I’m going to unpack the challenges we faced while trying to accomplish the independent testing tasks, and how we solved them while working from home.

Running mobile test automation successfully on the cloud

A critical factor in running test automation is having a reliable and well-maintained testing infrastructure. However, this is more complicated for mobile testing than for backend or web testing, as it involves physical devices (or at least simulators/emulators), and preferably, lots of them.

Maintaining such a setup on-premise can be tedious during the best of times, but without physical access to the office or test labs, it can quickly become a nightmare. The good news is that automating mobile phones or tablets can be moved to the cloud.

At Carousell, we started with a small device farm that came out of a small hackathon project, containing two Android and two iOS phones. We then added an iOS simulator farm (~30 devices) hosted on six old Macbook Pros. To save hardware resources, we had some redundancy built into the setup.

Both worked reasonably well and reduced our manual testing efforts significantly. That said, they did require occasional manual intervention. This was particularly painful before we set up VPN access, but even with the option to login remotely, not all problems could be solved without physically managing the devices. In one instance, the Macbook serving as the hub to distribute the tests to the other nodes failed on a Sunday to due VPN and Wifi issues which could not be fixed remotely. To resolve this failure, the test engineer living closest to the office had to pay a short visit to our device farm.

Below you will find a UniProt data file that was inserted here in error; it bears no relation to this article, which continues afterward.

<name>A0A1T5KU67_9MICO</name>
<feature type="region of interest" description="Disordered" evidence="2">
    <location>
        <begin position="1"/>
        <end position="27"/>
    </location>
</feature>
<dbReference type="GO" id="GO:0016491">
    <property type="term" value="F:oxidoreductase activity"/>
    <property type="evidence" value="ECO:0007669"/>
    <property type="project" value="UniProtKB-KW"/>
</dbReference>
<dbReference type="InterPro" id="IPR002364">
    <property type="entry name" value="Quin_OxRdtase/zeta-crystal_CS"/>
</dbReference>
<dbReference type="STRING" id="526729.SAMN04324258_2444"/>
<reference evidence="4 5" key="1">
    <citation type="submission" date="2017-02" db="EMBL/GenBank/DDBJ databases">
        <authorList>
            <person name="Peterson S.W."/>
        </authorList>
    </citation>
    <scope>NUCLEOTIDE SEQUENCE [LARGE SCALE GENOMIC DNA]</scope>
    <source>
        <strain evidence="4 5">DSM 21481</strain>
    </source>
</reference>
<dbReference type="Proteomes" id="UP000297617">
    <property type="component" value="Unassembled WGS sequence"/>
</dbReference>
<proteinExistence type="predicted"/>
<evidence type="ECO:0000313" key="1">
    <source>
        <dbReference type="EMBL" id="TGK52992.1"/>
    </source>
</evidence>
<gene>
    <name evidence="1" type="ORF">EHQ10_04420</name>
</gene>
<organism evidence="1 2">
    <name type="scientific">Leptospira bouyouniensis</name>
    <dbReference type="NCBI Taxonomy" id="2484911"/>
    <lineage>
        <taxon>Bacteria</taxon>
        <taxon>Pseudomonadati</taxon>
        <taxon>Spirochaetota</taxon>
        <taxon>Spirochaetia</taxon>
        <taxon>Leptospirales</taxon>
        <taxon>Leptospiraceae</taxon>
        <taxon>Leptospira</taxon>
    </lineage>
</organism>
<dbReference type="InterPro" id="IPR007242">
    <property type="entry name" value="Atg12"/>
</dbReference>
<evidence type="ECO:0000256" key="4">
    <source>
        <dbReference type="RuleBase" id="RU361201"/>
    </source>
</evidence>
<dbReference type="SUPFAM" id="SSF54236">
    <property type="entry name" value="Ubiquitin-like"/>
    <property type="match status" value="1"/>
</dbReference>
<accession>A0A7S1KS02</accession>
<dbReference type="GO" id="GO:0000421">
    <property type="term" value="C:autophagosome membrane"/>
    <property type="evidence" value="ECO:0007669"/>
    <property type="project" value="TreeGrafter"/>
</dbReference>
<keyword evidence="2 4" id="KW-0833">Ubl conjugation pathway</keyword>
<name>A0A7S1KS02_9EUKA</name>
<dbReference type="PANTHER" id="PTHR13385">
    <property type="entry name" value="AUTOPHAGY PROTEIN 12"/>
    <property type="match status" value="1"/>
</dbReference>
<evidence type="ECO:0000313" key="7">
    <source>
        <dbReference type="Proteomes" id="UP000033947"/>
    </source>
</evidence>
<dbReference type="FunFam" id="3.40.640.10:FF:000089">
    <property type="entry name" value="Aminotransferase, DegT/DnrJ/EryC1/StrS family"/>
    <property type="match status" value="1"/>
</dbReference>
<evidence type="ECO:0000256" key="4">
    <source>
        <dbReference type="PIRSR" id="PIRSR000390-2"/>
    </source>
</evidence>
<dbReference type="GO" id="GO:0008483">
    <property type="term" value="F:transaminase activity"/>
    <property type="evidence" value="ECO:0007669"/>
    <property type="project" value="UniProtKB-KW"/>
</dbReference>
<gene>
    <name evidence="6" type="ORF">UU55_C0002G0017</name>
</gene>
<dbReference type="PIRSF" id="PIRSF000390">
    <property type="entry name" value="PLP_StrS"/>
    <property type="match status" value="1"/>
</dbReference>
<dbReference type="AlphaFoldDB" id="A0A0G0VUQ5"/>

We continued to improve the robustness and reliability of our device farm, but ultimately decided to move the entire setup to the cloud to ensure everything can be maintained remotely. Now, for iOS, we use physical devices hosted on BrowserStack’s cloud infrastructure. For Android, we utilize a set of ~70 Android emulators running on an AWS bare metal instance (using different emulator sizes), mixing them with physical Android devices on BrowserStack based on our Google Analytics metrics which tell us which devices and operating systems our users are on.